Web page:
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Why Do I Have to Know This Science Stuff Anyway?

It’s important to be scientifically literate. Everyday Einstein shows you why.

 
 
By
Lee Falin, PhD
July 11, 2014
Episode #107

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Something you may hear a lot when teaching science is, “Why do I have to know this stuff? It’s not like I need to know the atomic weight of Xenon in real life.” If you’ve ever asked or been asked a similar question, this episode is for you.

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The Big Secret

Here’s the big secret that your science teacher probably doesn’t want me to tell you:

Unless you’re a scientist, you probably don’t need to know the atomic weight of Xenon, or which direction on the periodic table is more electronegative, or the most common properties of alkaline earth metals. Ditto for the equation that predicts the amount of velocity a ball has when rolled down an inclined plane, the formula for the ideal gas law, or the names of the various amino acids that make up proteins.

So if that’s the case, why bother learning this science stuff at all? While there might not be any real need for you to memorize science trivia like the atomic weight of Xenon (which you can easily look up whenever you need to), there is a huge need for everyone to be scientifically literate.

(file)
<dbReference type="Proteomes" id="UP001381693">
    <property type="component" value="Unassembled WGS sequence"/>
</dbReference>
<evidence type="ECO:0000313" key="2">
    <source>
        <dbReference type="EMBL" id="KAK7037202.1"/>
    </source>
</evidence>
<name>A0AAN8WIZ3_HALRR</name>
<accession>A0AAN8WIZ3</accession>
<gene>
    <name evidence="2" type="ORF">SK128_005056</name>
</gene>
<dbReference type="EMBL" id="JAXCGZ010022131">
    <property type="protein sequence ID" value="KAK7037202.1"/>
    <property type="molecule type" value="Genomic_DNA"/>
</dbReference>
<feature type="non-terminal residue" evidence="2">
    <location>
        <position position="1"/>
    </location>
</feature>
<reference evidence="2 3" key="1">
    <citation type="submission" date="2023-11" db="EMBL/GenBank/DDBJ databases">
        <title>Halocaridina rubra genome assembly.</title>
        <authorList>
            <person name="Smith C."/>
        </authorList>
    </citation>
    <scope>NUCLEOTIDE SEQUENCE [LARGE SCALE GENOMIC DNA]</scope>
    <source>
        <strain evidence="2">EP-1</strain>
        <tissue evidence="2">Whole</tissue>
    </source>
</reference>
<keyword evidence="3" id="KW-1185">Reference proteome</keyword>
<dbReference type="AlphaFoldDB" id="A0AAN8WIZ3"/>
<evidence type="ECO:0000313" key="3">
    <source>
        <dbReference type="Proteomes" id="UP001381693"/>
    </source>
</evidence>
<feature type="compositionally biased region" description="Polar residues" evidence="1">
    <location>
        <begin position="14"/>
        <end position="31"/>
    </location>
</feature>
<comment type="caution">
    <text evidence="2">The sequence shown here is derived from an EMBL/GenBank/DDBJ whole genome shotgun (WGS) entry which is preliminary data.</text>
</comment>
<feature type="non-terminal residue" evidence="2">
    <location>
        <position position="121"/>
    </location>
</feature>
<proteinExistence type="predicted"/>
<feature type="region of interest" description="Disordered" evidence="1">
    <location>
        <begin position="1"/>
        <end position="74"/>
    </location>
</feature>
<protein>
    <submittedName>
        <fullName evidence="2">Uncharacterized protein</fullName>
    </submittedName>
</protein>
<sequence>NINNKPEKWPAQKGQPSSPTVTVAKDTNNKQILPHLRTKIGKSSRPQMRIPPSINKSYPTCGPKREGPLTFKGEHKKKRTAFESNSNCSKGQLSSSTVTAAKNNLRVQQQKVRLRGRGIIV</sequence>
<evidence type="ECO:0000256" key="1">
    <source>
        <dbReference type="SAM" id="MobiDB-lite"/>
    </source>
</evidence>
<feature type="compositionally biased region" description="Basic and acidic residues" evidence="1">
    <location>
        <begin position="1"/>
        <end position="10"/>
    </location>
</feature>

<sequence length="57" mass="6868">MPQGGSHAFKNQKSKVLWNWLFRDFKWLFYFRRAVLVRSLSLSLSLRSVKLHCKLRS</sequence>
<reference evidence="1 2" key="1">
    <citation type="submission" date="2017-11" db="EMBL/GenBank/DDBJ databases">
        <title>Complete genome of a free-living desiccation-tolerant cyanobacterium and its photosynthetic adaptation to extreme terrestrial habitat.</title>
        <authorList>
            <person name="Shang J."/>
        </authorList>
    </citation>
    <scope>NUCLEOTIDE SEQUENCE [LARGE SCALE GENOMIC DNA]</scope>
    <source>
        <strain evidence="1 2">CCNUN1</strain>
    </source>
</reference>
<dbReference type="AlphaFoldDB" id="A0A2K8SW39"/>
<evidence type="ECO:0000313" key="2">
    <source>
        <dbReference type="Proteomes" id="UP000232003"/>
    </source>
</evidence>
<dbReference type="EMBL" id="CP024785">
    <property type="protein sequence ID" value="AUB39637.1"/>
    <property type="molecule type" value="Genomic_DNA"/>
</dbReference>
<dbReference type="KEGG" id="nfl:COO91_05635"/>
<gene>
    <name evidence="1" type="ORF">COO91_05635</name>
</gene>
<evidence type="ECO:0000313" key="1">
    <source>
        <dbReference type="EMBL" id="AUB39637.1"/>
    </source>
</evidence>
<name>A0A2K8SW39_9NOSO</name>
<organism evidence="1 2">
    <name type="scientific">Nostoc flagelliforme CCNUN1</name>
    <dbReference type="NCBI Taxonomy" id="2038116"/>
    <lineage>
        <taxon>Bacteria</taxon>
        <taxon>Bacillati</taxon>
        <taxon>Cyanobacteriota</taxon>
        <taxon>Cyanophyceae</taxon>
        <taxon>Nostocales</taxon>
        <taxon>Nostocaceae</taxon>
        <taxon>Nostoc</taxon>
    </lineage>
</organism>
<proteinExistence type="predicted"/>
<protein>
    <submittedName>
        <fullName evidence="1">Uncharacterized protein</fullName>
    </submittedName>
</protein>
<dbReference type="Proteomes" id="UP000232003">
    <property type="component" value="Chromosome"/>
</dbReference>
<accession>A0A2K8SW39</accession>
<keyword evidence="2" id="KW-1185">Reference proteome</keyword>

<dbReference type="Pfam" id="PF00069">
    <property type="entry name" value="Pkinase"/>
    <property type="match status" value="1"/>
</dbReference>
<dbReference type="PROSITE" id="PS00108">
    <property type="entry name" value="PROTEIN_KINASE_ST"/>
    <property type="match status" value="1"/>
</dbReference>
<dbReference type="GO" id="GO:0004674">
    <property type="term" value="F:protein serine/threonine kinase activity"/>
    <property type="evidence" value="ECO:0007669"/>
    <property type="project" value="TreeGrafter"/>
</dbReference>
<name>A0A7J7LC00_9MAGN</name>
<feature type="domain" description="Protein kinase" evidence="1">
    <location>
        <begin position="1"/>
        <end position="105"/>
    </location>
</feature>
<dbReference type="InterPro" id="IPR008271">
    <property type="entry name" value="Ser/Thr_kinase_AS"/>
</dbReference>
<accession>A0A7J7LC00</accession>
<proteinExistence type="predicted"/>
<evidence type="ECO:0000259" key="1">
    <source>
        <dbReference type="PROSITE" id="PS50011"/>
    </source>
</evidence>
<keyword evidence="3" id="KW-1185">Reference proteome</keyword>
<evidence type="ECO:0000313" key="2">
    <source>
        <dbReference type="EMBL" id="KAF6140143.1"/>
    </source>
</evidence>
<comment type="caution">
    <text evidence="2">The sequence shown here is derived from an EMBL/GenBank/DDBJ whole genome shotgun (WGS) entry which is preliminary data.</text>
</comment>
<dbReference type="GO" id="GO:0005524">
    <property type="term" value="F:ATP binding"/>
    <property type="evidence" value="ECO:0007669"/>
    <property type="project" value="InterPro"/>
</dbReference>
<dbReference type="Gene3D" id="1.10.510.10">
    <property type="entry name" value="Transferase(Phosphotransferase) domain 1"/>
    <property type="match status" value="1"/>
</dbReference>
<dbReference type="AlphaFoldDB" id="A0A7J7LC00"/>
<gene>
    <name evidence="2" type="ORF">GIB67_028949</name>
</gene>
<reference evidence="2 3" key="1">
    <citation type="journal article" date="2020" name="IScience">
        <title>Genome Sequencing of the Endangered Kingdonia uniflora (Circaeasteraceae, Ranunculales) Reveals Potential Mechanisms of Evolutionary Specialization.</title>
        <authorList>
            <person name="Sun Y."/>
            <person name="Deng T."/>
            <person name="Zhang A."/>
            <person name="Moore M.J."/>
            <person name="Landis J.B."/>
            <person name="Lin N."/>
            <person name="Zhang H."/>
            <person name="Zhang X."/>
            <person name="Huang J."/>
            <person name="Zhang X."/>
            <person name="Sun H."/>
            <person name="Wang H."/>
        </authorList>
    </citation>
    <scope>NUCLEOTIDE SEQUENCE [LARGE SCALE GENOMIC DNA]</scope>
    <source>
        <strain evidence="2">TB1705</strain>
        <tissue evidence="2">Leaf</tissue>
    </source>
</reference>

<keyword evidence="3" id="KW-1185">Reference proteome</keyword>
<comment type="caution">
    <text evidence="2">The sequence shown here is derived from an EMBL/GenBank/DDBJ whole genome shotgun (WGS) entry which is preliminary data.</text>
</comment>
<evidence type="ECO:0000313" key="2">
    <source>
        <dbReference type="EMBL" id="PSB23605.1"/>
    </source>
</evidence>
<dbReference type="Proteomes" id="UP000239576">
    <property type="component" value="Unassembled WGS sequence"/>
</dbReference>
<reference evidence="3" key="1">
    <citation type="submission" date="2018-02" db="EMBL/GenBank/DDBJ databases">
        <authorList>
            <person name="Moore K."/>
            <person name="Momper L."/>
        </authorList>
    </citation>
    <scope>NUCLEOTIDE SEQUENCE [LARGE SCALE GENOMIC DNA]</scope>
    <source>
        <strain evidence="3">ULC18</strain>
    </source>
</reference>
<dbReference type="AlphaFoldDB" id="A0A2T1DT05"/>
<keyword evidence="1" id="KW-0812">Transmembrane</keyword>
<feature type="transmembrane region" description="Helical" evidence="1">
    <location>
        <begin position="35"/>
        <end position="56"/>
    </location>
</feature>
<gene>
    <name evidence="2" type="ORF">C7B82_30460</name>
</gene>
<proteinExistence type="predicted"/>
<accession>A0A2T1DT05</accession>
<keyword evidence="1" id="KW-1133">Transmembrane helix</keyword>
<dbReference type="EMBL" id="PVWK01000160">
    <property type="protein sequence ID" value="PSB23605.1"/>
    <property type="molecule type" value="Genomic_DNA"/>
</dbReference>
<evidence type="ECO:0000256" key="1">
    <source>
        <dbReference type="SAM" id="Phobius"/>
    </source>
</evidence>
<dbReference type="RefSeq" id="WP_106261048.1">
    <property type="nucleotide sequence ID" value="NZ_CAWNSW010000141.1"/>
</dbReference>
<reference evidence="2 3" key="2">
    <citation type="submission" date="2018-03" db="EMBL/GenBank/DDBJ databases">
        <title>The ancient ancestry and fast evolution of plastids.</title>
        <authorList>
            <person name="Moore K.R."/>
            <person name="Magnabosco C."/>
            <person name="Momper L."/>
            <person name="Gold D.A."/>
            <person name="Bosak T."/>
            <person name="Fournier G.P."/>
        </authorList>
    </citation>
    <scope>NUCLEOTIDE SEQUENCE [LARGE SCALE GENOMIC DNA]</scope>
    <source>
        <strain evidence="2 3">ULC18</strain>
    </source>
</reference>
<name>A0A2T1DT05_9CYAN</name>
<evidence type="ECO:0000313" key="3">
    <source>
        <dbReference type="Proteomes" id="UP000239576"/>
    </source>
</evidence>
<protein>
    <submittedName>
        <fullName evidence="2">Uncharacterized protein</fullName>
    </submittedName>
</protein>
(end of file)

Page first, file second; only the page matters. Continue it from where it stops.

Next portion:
So what’s the difference? Let’s look at a few examples.

The Dihydrogen Monoxide Hoax

Over the years, many politicians, concerned citizens, and media outlets have fallen victim to a hoax involving the dangers of dihydrogen monoxide. The hoax usually starts with someone discovering that their water supply, consumer goods, or even the very air we breathe has been contaminated with dangerously high levels of dihydrogen monoxide.

That sounds serious right? Isn’t that the stuff that comes out of broken kerosene heaters and kills you if you breathe in too much of it? No, wait, that’s carbon monoxide. Maybe it’s that stuff that burns your skin on contact...wait, no, that’s hydrochloric acid. Whatever it is, it sure sounds dangerous--dangerous enough for politicians in many countries over the years to suggest that it be either banned or severely regulated.

Imagine how silly they feel when someone inevitably points that dihydrogen monoxide is just another term for plain old water.

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